Monday, January 10, 2011

Fur, feathers and fins

The Doucette Library seems to be having a run on new animal books lately.  I’m enjoying many of them, as most have gorgeous photographs or illustrations to entice and keep my interest.

Here are a few highlights:

Anything by National Geographic is always a safe bet, especially when it comes to photographs.  I was especially captivated with Great Migrations : official companion to the NGC global television event by K.M. Kostyal (591.568 KoG 2010).  Having caught just one episode on TV, I enjoyed browsing through this one and having another visit with the red crabs on Christmas Island, Monarch butterflies in Mexico and wildebeests in Africa.  I was further induced to read more about the migrations of sperm whales and elephants.  I loved the pictures of the Golden jellyfish, too.  For high school to adult.

The Doucette Library also picked up the kids’ version of this title: Great Migrations: whales, wildebeests, butterflies, elephants and other amazing animals on the move by Elizabeth Carney (591.568 CaG 2010).  This covers the same animals with less emphasis on text.  Information is presented in very concise blocks.  I did find the varying font sizes and colours on each page a little distracting but I’m not too sure whether kids would pick up on this or not. Again, the photographs can’t be beaten.  Suggested for ages 5-9.

One last offering by National Geographic is the Wild Animals Atlas: Earth’s astonishing animals and where they live (590 Wi 2010).  Organized by continent, the selection of animals is pretty typical of each area (i.e. Giant pandas in Asia, lions and hippos in Africa, grizzly bears and bison in North America, etc.) with information about habitat and range displayed on introductory maps.  Then there’s more detailed information on a select ‘spotlight’ animal as well as a ‘spotlight’ feature about a specific ecosystem such as the Amazon rainforest.  Far from comprehensive, I think it would be best used as an introduction, to pique interest and present information about well known animals in a geographical way.  Best for young readers, ages 5-9.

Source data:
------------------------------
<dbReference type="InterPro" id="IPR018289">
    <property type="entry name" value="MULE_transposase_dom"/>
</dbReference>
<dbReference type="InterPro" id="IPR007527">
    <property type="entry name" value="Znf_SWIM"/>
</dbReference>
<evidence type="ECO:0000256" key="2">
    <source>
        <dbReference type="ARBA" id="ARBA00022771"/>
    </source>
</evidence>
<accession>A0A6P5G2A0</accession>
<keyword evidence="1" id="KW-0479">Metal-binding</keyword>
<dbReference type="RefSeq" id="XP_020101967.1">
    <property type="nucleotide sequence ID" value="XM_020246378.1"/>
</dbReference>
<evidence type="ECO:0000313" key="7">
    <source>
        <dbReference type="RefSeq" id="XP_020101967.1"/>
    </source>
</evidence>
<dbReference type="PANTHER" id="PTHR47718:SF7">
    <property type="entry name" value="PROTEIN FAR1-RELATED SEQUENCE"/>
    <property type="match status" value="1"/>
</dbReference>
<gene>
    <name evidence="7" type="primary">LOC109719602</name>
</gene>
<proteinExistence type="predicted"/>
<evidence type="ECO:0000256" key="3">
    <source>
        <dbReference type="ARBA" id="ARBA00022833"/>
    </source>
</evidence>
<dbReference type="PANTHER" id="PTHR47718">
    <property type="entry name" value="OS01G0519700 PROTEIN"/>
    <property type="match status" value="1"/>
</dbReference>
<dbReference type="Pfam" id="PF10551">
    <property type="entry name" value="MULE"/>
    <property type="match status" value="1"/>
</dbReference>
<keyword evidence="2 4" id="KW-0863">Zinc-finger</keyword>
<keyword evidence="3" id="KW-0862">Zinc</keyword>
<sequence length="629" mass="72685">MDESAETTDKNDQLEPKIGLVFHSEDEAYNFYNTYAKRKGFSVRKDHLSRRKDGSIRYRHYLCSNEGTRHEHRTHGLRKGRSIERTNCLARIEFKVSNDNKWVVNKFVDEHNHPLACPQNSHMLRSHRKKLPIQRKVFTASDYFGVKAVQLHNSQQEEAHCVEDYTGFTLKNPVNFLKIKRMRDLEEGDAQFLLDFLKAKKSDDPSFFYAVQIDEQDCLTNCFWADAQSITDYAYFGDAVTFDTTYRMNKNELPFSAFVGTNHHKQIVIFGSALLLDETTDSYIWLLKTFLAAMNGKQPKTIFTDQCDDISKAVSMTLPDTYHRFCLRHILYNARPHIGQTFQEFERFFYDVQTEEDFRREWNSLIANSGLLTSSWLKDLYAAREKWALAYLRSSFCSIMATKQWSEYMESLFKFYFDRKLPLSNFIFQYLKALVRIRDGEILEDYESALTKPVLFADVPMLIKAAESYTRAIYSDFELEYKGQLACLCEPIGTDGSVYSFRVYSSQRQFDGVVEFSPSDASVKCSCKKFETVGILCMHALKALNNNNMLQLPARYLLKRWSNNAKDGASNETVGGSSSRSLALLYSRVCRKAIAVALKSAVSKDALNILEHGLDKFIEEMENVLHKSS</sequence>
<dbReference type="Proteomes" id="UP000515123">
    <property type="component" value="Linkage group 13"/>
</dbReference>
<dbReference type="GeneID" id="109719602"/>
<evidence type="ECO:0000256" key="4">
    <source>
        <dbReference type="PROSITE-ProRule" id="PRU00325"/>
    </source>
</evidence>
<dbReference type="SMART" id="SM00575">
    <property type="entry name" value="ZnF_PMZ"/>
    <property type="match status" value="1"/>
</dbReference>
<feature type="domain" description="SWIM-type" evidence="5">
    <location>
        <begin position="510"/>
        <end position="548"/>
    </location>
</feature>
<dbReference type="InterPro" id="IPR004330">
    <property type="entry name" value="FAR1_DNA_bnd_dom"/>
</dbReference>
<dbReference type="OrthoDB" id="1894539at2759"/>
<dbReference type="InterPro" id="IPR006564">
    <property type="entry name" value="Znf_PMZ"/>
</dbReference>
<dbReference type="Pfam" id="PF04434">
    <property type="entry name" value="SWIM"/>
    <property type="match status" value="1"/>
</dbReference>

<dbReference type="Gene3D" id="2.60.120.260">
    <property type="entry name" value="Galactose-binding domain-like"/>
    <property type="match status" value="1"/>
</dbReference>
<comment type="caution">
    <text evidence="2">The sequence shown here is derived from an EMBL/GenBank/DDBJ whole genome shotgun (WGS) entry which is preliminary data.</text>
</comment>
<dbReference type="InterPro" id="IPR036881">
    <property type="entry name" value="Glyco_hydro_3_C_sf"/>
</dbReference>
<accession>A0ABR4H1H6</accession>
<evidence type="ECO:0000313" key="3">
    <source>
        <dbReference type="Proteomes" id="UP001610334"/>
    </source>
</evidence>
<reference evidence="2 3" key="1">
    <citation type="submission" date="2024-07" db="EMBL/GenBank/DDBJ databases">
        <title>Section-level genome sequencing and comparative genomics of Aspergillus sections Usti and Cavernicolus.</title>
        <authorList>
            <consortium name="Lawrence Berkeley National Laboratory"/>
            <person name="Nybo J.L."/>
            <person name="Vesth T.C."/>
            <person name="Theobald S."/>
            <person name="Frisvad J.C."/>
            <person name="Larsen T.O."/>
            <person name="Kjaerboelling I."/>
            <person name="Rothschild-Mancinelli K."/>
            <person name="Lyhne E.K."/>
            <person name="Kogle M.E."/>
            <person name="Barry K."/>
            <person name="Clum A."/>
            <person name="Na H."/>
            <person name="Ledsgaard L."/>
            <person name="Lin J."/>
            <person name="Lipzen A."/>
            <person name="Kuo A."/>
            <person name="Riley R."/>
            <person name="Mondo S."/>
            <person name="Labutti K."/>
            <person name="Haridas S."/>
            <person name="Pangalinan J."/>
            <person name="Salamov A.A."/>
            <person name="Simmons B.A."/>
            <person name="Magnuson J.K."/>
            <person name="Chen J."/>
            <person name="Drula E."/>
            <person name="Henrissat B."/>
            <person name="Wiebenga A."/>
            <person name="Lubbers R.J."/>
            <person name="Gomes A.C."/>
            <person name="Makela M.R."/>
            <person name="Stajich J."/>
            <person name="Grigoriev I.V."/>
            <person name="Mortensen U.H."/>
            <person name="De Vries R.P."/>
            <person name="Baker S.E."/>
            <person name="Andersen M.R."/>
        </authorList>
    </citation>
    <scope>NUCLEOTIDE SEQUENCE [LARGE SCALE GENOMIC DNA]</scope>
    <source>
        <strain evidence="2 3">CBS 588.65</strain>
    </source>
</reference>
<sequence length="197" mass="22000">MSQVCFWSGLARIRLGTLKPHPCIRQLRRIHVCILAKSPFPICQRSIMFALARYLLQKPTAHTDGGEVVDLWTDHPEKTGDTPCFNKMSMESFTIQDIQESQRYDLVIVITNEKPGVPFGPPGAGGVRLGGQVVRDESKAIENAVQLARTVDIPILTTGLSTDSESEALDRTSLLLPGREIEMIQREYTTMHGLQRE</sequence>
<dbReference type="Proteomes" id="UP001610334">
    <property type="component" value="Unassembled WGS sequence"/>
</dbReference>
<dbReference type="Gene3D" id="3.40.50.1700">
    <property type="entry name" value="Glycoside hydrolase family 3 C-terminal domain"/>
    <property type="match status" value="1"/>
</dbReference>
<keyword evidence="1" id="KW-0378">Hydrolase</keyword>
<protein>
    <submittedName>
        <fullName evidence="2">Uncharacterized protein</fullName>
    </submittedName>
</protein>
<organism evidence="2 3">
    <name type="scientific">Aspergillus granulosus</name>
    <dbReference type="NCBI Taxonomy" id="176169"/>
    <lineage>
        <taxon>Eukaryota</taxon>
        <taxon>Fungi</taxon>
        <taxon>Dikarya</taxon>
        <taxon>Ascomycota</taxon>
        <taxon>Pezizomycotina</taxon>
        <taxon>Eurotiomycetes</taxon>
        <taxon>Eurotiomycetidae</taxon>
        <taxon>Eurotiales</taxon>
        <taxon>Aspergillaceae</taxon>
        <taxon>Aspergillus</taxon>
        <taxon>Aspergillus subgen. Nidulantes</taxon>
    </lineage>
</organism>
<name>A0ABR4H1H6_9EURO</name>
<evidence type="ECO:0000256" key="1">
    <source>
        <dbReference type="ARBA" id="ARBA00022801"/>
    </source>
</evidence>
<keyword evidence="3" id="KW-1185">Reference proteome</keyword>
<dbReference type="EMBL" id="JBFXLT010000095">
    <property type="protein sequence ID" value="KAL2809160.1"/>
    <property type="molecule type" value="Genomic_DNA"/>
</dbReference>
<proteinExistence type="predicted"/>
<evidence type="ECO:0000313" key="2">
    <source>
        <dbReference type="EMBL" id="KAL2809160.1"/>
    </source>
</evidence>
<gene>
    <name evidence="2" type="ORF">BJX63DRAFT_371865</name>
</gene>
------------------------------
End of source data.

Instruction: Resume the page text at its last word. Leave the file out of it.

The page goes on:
I love books that can show me the ‘actual’ size of animals (see Actual Size by Steve Jenkins). Life-size Aquarium by Teruyuki Komiya (591.77 MaL 2010 PIC BK) takes us to a zoo-type aquarium to see a variety of sea animals ranging from sea horses, penguins, dolphins to various tropical fish and Japanese spider crabs, to name a few.  The best pages are the fold-outs which show just how huge the colourful, Humphead wrasse is (it can grow up to 8 feet long!!), a close-up on the mouth of an Orca whale and the length of a walrus’ tusks.  Questions and basic facts are included as well.   The pictures will appeal to young children (ages 4-8) but they will need help with the text which is suited to older kids (maybe up to 10 or so).

My last recommendation is Orangutans Are Ticklish: fun facts from an animal photographer by Steve Grubman.  This one had been recommended on a couple of other blogs that I follow and sounded intriguing.  I especially like it for the perspective shared by the photographer as he works with each animal.  Again, the selection of animals (hippo, aardvark, kangaroo, grizzly bear, lion, etc.) are pretty typical, to appeal to young kids (ages 3 to 8).  The best feature is the simple yet creatively arranged photographs of each animal.  Check out the photos of the orangutan – it looks as if she’s dancing. The photographer does suggest that they were dancing as he took his shots.  You will learn a few basic things about each featured animal and enjoy it very much, while doing so.


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